A very unique and enchanting aspect of this highway is the way it meanders along the ridges, giving visitors fantastic panoramic views of both the Shenandoah Valley to the West and the Piedmont to the East.

Come along as we explore some highlights of my family’s recent journey:

The Parkway. It’s hard to actually find a stretch to photograph, as it is secreted amongst the ridges and trees almost seamlessly.

Scenic Overlook on the Shenandoah Side. One can see why it is called “The Blue Ridge” in this photo. Massanutten Mountain in the background. Massanutten boasts a four-season resort, with a top-notch ski area that has runs that ascend to the top of the wave-shaped ridge pictured. You can hike from the top of a lift to the peak for great views of the resort itself.

My two year-old son on his first rock climbing route. Just look at that technique! (Disclaimer: No toddlers were harmed in the making of this picture).

Vistas like this await you at every turn. Scenic overlooks abound on either side of the ridge, as well as parking areas that access trailheads.

Speaking of around the next turn….

Colors were very near peak and quite stunning. The next week should produce some of the best colors of the season.

If you're ever in the area, no matter what time of year, I would recommend taking this drive or any portion of it. You will not be disappointed!

dap

Thanks for the comments.

Jim - here's a link to the press release from Interior about the recent designation - it gives a short summary for each of the 16 sites.

http://www.doi.gov/news/08_News_Releases/101408b.html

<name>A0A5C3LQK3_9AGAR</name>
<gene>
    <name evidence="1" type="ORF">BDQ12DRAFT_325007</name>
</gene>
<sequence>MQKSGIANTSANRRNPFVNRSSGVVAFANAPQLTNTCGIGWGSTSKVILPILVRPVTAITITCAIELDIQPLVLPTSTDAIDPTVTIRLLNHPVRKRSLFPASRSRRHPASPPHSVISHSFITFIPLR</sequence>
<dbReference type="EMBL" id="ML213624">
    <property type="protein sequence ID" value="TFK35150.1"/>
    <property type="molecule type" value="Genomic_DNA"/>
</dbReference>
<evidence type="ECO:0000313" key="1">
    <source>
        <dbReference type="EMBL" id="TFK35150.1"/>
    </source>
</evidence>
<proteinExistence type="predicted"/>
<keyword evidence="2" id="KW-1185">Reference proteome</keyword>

Jim Burnett,
Thank you very much for the press release. I have printed the release so that as my wife and I travel we can visit some of the new locations that may take a while to find their way into travel guides.

Jim

Considering that this is the highest honor that can be granted to a historic site in the United States, I am surprised that the Park did not bother to celebrate---- or AT LEAST acknowledge --- this milestone on their website, or in a press release. Sad really.

Dapster, those are some beautiful photos! They really make me want to visit.

I feel like such a hypocrite because I'd certainly love the drive; there's a nagging part of me that thinks we--and the NPS--shouldn't be celebrating roads. Page_Co, I was at a road celebration at Crater Lake, and it had a very strange vibe to it; I won't go into details here. But it felt almost sacrilegious to celebrate the fall of wilderness to industrial tourism. Maybe someday we'll celebrate the re-dedication of NPS roads as trails for bikes, horses, and pedestrians.

Frank_C,

Thanks for your kind comments! It was a beautiful day and the foliage cooperated, giving us gorgeous views the entire drive. If you're ever in that part of the country, do take the trip. It's an eye-opener for certain.

Page_Co, I share your wonderment as to why this "Celebration" was so underplayed. No mention was made at the Ranger Station/Entry point, no signs posted, flyers given out, nothing. If not for the article here on NPT, I would never have known about it.

Frank, I hear you on your sentiments about the celebration of roads, and know where you're coming from. I won't open Pandora's box on that aspect of this particular road.

But I will say this: It is truly amazing just how well this road resides within the wilderness. You simply cannot see most of the roadbed from anywhere except the road itself or an aircraft. Special care certainly was taken during construction to minimize the impact on both the ridgelines and the flora and fauna of the area, even in an era where this was not of chief concern.

Here's a photo I took attempting to capture a stretch of the road from a neighboring ridge. This was the best and only long-view vantage I could get in the 40 miles that we drove:

You can see how the road just vanishes into the trees and ridges. The Appalachian Trail parallels the road for the most part as well, and is equally invisible.

It is my sincere hope and firm belief that one day soon, we will celebrate both this marvelous roadway AND a newly introduced zero-emissions mode of transportation that would whisk us and the generations to come along its path silently and cleanly.